N2 - OBJECTIVES: Brain dysfunction is a serious complication after cardiac surgery. In the Perfusion Pressure Cerebral Infarcts trial, we allocated cardiac surgery patients to a mean arterial pressure of either 70-80 or 40-50 mmHg during cardiopulmonary bypass (CPB). In this secondary analysis, we compared selected cerebral metabolites using magnetic resonance spectroscopy hypothesizing that a postoperative decrease in occipital grey matter (GM) N-acetylaspartate-to-total-creatine ratio, indicative of ischaemic injury, would be found in the high-target group.METHODS: Of the 197 patients randomized in the Perfusion Pressure Cerebral Infarcts trial, 55 and 42 patients had complete and useful data from GM and white matter (WM), respectively. Spectroscopies were done preoperatively and on postoperative days 3-6. Cognitive function was assessed prior to surgery, at discharge and at 3 months. We predefined the statistical significance level to be 0.01.RESULTS: A postoperative decrease was found in GM N-acetylaspartate-to-total-creatine ratio in the high-target group [mean difference -0.09 (95% confidence interval -0.14 to -0.04), P = 0.014]. No significant differences were found in other metabolite ratios investigated in GM or WM. No significant association was found between changes in metabolite ratios and new cerebral infarcts, WM lesion score or cognitive dysfunction.CONCLUSIONS: A higher mean arterial pressure during CPB was associated with signs of impaired cerebral metabolism, though not at the predefined significance level of 0.01. No significant association was found between metabolite ratio changes and neuroradiological pathology or change in cognitive function.CLINICAL TRIAL REGISTRATION NUMBER: Clinicaltrials.gov: NCT02185885.

AB - OBJECTIVES: Brain dysfunction is a serious complication after cardiac surgery. In the Perfusion Pressure Cerebral Infarcts trial, we allocated cardiac surgery patients to a mean arterial pressure of either 70-80 or 40-50 mmHg during cardiopulmonary bypass (CPB). In this secondary analysis, we compared selected cerebral metabolites using magnetic resonance spectroscopy hypothesizing that a postoperative decrease in occipital grey matter (GM) N-acetylaspartate-to-total-creatine ratio, indicative of ischaemic injury, would be found in the high-target group.METHODS: Of the 197 patients randomized in the Perfusion Pressure Cerebral Infarcts trial, 55 and 42 patients had complete and useful data from GM and white matter (WM), respectively. Spectroscopies were done preoperatively and on postoperative days 3-6. Cognitive function was assessed prior to surgery, at discharge and at 3 months. We predefined the statistical significance level to be 0.01.RESULTS: A postoperative decrease was found in GM N-acetylaspartate-to-total-creatine ratio in the high-target group [mean difference -0.09 (95% confidence interval -0.14 to -0.04), P = 0.014]. No significant differences were found in other metabolite ratios investigated in GM or WM. No significant association was found between changes in metabolite ratios and new cerebral infarcts, WM lesion score or cognitive dysfunction.CONCLUSIONS: A higher mean arterial pressure during CPB was associated with signs of impaired cerebral metabolism, though not at the predefined significance level of 0.01. No significant association was found between metabolite ratio changes and neuroradiological pathology or change in cognitive function.CLINICAL TRIAL REGISTRATION NUMBER: Clinicaltrials.gov: NCT02185885.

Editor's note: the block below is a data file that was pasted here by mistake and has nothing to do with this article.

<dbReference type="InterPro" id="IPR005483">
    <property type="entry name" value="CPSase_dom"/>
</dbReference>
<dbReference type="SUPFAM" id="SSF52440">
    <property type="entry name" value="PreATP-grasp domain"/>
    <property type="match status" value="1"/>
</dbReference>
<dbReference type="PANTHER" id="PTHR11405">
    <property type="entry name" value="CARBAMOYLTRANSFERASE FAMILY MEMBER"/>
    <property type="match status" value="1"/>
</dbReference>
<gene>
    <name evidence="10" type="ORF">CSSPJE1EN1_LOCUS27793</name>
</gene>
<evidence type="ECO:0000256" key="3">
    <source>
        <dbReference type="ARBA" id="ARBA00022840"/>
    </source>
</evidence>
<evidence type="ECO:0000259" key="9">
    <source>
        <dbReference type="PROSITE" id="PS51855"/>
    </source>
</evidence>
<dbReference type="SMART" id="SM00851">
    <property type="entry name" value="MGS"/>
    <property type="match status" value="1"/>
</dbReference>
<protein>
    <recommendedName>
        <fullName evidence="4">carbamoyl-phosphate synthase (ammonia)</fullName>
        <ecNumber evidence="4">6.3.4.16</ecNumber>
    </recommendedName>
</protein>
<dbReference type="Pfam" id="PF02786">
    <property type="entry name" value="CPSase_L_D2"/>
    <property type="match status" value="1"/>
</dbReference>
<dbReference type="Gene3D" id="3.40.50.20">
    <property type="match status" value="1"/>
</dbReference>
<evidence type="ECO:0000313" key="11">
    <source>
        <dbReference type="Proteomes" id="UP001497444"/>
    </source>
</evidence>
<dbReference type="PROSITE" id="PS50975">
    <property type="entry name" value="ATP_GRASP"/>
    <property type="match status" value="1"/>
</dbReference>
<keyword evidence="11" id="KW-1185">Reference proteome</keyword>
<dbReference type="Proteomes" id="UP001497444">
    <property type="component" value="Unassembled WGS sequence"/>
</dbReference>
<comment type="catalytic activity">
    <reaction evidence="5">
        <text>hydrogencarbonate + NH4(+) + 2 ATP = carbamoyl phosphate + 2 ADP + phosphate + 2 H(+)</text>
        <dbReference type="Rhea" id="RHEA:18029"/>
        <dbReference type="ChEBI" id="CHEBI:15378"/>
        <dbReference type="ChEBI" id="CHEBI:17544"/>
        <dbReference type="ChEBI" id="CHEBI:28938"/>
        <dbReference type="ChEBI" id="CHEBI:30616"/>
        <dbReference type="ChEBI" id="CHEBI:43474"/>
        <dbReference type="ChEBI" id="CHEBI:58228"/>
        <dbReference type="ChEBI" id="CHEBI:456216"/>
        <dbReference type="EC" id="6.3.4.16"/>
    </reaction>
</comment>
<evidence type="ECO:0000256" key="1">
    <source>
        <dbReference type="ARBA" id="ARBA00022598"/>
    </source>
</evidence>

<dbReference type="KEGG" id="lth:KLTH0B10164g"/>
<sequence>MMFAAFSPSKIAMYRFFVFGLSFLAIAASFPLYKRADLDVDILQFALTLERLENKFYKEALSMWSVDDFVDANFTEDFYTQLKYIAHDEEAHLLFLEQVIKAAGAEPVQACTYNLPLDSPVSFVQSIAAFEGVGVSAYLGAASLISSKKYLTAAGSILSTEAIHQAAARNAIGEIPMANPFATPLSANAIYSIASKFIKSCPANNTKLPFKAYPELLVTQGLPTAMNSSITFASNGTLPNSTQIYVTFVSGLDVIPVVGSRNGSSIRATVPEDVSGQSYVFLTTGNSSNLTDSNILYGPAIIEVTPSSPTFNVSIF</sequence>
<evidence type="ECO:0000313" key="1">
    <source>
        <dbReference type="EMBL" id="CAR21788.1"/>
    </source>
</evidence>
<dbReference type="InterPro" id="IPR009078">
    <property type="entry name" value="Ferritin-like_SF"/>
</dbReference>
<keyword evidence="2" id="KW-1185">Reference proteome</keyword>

KW - Blood pressure

KW - Cardiopulmonary bypass

KW - Cerebral metabolism

KW - Neuroprotection

U2 - 10.1093/ejcts/ezaa216

DO - 10.1093/ejcts/ezaa216

M3 - Journal article

VL - 58

SP - 1035

EP - 1044

JO - European Journal of Cardio-thoracic Surgery

JF - European Journal of Cardio-thoracic Surgery

SN - 1010-7940

IS - 5

ER -

ID: 60799112